Marjorie: I have no idea, but they’re about to find out what the repercussions are when they flout international law!

[end of dialogue]

Andy says to Marjorie, “Well, it’s happened.” Marjorie says, “What’s happened?” Andy says, “The U.S. has placed diplomatic and economic sanctions on McQuillanland.” “McQuillanland,” of course, is that country that very few people have visited, but it’s really a very beautiful country, I’m told. “Diplomatic” (diplomatic) refers to things dealing with other countries. “Diplomatic sanctions” (sanctions) refer to actions that a country takes in order to show another country that they don’t like what that other country is doing. It could involve, for example, closing your country’s embassy in another country – removing your country’s official representatives from that country.

“Economic sanctions” are usually financial penalties that are forced on a country. It may involve, for example, saying to the companies in your country that they can’t sell to anyone in this other country. That’s a very common type of economic sanction. “Sanctions” are things that countries do to try to force other countries to change their policies, basically.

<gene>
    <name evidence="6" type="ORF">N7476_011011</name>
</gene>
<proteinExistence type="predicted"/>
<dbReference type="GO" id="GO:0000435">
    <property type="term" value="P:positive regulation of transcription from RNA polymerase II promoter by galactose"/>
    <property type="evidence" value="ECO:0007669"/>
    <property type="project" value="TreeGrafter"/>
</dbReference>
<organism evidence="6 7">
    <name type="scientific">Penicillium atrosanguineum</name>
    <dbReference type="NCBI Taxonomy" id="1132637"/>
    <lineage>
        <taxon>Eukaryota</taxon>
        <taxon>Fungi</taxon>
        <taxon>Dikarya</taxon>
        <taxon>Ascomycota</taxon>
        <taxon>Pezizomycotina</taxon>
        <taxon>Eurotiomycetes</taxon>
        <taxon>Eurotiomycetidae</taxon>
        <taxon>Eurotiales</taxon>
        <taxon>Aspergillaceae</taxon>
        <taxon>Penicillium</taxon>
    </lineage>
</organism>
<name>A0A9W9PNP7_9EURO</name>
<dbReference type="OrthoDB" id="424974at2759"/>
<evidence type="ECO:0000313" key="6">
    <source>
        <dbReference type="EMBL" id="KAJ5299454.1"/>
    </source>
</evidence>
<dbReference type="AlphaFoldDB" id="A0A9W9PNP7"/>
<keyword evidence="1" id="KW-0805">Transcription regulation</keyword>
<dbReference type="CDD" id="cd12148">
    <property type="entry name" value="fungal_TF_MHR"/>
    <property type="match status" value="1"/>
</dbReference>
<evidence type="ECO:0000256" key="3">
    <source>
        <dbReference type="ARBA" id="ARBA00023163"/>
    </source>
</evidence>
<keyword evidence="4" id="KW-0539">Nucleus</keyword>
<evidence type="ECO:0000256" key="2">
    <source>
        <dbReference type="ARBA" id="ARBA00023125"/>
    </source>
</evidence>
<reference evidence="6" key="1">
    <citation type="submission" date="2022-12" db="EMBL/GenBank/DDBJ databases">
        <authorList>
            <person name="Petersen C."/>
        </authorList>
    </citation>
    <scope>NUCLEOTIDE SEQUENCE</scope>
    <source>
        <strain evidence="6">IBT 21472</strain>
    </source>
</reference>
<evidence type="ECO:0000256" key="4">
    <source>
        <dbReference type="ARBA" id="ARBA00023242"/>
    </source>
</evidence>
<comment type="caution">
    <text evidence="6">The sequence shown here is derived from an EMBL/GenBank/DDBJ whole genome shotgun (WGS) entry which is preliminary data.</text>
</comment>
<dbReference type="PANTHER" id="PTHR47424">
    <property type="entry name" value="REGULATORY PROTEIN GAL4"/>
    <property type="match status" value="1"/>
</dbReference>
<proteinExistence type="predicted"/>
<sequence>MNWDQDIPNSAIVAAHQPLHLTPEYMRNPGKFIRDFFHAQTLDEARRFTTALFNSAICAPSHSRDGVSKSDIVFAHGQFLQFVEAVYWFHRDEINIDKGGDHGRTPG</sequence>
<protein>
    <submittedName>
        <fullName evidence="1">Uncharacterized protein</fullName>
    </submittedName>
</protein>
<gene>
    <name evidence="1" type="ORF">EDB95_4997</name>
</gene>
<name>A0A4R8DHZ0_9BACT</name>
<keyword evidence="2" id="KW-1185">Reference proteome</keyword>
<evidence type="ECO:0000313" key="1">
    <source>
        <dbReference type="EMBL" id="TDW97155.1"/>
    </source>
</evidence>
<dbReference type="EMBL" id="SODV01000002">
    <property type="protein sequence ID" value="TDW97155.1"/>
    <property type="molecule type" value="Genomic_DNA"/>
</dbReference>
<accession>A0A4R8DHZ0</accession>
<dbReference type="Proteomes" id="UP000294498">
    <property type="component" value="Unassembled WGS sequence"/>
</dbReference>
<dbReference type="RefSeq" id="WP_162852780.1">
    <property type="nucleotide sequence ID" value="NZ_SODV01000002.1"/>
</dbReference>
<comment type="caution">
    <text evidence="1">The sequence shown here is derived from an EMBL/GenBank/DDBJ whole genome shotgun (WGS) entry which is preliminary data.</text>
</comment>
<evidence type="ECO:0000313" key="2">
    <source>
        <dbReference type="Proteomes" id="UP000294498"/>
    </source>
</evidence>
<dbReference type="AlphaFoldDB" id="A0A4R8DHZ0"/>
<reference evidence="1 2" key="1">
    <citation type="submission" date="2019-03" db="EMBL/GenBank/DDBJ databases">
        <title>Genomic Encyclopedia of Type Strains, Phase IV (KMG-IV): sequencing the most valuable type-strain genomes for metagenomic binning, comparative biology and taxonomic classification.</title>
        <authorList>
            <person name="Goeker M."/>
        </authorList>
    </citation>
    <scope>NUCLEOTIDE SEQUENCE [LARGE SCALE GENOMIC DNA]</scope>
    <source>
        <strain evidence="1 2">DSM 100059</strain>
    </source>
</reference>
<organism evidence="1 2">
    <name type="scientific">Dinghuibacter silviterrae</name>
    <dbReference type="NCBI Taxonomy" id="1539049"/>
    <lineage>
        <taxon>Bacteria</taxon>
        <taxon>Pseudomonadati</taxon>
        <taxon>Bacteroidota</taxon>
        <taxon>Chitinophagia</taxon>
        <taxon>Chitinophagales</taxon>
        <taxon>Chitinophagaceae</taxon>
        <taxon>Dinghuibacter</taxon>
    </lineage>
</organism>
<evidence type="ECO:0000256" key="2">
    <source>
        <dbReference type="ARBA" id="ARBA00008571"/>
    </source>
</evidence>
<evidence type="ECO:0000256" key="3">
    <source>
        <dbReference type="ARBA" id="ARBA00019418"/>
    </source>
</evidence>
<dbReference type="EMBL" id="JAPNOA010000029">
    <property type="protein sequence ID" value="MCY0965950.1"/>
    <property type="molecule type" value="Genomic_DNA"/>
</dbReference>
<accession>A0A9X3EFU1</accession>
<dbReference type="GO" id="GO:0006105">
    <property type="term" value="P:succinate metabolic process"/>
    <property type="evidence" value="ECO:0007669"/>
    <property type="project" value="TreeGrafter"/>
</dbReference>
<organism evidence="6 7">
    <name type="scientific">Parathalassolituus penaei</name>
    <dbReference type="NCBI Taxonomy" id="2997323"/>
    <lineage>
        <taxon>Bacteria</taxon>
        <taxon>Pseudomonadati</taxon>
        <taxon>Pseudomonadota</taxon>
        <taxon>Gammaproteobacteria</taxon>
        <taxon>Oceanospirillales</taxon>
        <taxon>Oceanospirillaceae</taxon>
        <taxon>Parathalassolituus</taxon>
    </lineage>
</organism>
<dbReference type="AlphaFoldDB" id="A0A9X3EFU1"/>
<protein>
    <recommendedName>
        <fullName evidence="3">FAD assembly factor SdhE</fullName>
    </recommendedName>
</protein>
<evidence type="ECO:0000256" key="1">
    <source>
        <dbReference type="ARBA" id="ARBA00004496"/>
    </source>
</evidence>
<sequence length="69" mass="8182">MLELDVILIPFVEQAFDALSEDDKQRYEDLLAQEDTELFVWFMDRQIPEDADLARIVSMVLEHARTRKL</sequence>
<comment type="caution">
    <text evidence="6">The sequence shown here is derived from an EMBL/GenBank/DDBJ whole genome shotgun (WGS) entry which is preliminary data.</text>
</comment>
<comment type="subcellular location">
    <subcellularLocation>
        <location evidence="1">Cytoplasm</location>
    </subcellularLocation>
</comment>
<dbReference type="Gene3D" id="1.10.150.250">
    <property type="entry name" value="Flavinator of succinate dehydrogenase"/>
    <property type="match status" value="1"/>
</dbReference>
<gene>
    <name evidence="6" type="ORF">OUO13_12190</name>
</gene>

Andy says, “It’s about time.” That expression, “it’s about time,” is used to show that you are happy that something has finally happened that you wanted to have happen. “It’s about time” is usually used when something should have happened a long time ago but hasn’t, and now, finally, it has happened. If you’ve been dating your girlfriend for many years and finally you ask her to marry you, your girlfriend and your girlfriend’s parents might say, “It’s about time.” Well, in this case, it’s about time that the U.S. placed diplomatic and economic sanctions on McQuillanland, according to Andy.